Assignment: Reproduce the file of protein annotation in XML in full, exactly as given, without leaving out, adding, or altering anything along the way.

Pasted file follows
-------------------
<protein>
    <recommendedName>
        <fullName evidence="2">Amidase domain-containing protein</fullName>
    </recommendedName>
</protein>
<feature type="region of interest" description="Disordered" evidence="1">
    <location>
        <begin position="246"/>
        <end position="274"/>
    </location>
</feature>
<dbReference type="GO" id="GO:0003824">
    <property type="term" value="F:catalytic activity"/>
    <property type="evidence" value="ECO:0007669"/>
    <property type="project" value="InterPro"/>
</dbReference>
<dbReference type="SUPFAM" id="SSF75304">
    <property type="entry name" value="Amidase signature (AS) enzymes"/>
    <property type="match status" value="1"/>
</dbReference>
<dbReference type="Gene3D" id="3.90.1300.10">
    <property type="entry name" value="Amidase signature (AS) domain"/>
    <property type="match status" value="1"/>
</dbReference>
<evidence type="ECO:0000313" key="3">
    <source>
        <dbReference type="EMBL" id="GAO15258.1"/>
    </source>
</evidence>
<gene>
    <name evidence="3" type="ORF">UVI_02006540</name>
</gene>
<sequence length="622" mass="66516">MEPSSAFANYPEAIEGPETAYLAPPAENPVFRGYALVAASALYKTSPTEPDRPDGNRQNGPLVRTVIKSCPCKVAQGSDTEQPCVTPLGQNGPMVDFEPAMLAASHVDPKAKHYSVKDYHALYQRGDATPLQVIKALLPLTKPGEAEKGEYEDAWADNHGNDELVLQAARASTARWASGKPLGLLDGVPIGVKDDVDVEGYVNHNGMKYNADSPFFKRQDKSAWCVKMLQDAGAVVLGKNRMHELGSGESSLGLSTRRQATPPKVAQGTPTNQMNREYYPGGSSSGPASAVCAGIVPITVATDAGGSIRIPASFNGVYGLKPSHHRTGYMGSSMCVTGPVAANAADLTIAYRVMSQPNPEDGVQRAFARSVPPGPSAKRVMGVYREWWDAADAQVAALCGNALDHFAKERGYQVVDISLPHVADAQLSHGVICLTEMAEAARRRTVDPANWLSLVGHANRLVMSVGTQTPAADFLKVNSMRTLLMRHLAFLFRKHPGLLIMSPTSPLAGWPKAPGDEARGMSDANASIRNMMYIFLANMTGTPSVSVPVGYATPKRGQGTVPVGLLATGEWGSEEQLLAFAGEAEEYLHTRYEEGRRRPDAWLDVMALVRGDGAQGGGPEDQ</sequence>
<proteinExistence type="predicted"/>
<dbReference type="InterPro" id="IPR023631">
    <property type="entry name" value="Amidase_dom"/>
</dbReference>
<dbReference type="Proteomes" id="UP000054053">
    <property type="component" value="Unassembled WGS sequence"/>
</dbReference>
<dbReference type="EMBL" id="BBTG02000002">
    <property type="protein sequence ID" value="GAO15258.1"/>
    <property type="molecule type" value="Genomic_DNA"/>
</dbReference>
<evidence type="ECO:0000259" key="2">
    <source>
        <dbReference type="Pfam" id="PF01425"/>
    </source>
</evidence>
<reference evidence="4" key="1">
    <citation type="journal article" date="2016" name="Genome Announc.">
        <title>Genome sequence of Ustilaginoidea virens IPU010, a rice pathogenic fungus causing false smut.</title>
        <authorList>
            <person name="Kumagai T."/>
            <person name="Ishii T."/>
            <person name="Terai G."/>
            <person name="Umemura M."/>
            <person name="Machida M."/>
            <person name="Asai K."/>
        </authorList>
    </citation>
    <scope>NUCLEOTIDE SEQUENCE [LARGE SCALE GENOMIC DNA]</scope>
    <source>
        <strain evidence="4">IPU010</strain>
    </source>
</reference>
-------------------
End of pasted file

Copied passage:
<protein>
    <recommendedName>
        <fullName evidence="2">Amidase domain-containing protein</fullName>
    </recommendedName>
</protein>
<feature type="region of interest" description="Disordered" evidence="1">
    <location>
        <begin position="246"/>
        <end position="274"/>
    </location>
</feature>
<dbReference type="GO" id="GO:0003824">
    <property type="term" value="F:catalytic activity"/>
    <property type="evidence" value="ECO:0007669"/>
    <property type="project" value="InterPro"/>
</dbReference>
<dbReference type="SUPFAM" id="SSF75304">
    <property type="entry name" value="Amidase signature (AS) enzymes"/>
    <property type="match status" value="1"/>
</dbReference>
<dbReference type="Gene3D" id="3.90.1300.10">
    <property type="entry name" value="Amidase signature (AS) domain"/>
    <property type="match status" value="1"/>
</dbReference>
<evidence type="ECO:0000313" key="3">
    <source>
        <dbReference type="EMBL" id="GAO15258.1"/>
    </source>
</evidence>
<gene>
    <name evidence="3" type="ORF">UVI_02006540</name>
</gene>
<sequence length="622" mass="66516">MEPSSAFANYPEAIEGPETAYLAPPAENPVFRGYALVAASALYKTSPTEPDRPDGNRQNGPLVRTVIKSCPCKVAQGSDTEQPCVTPLGQNGPMVDFEPAMLAASHVDPKAKHYSVKDYHALYQRGDATPLQVIKALLPLTKPGEAEKGEYEDAWADNHGNDELVLQAARASTARWASGKPLGLLDGVPIGVKDDVDVEGYVNHNGMKYNADSPFFKRQDKSAWCVKMLQDAGAVVLGKNRMHELGSGESSLGLSTRRQATPPKVAQGTPTNQMNREYYPGGSSSGPASAVCAGIVPITVATDAGGSIRIPASFNGVYGLKPSHHRTGYMGSSMCVTGPVAANAADLTIAYRVMSQPNPEDGVQRAFARSVPPGPSAKRVMGVYREWWDAADAQVAALCGNALDHFAKERGYQVVDISLPHVADAQLSHGVICLTEMAEAARRRTVDPANWLSLVGHANRLVMSVGTQTPAADFLKVNSMRTLLMRHLAFLFRKHPGLLIMSPTSPLAGWPKAPGDEARGMSDANASIRNMMYIFLANMTGTPSVSVPVGYATPKRGQGTVPVGLLATGEWGSEEQLLAFAGEAEEYLHTRYEEGRRRPDAWLDVMALVRGDGAQGGGPEDQ</sequence>
<proteinExistence type="predicted"/>
<dbReference type="InterPro" id="IPR023631">
    <property type="entry name" value="Amidase_dom"/>
</dbReference>
<dbReference type="Proteomes" id="UP000054053">
    <property type="component" value="Unassembled WGS sequence"/>
</dbReference>
<dbReference type="EMBL" id="BBTG02000002">
    <property type="protein sequence ID" value="GAO15258.1"/>
    <property type="molecule type" value="Genomic_DNA"/>
</dbReference>
<evidence type="ECO:0000259" key="2">
    <source>
        <dbReference type="Pfam" id="PF01425"/>
    </source>
</evidence>
<reference evidence="4" key="1">
    <citation type="journal article" date="2016" name="Genome Announc.">
        <title>Genome sequence of Ustilaginoidea virens IPU010, a rice pathogenic fungus causing false smut.</title>
        <authorList>
            <person name="Kumagai T."/>
            <person name="Ishii T."/>
            <person name="Terai G."/>
            <person name="Umemura M."/>
            <person name="Machida M."/>
            <person name="Asai K."/>
        </authorList>
    </citation>
    <scope>NUCLEOTIDE SEQUENCE [LARGE SCALE GENOMIC DNA]</scope>
    <source>
        <strain evidence="4">IPU010</strain>
    </source>
</reference>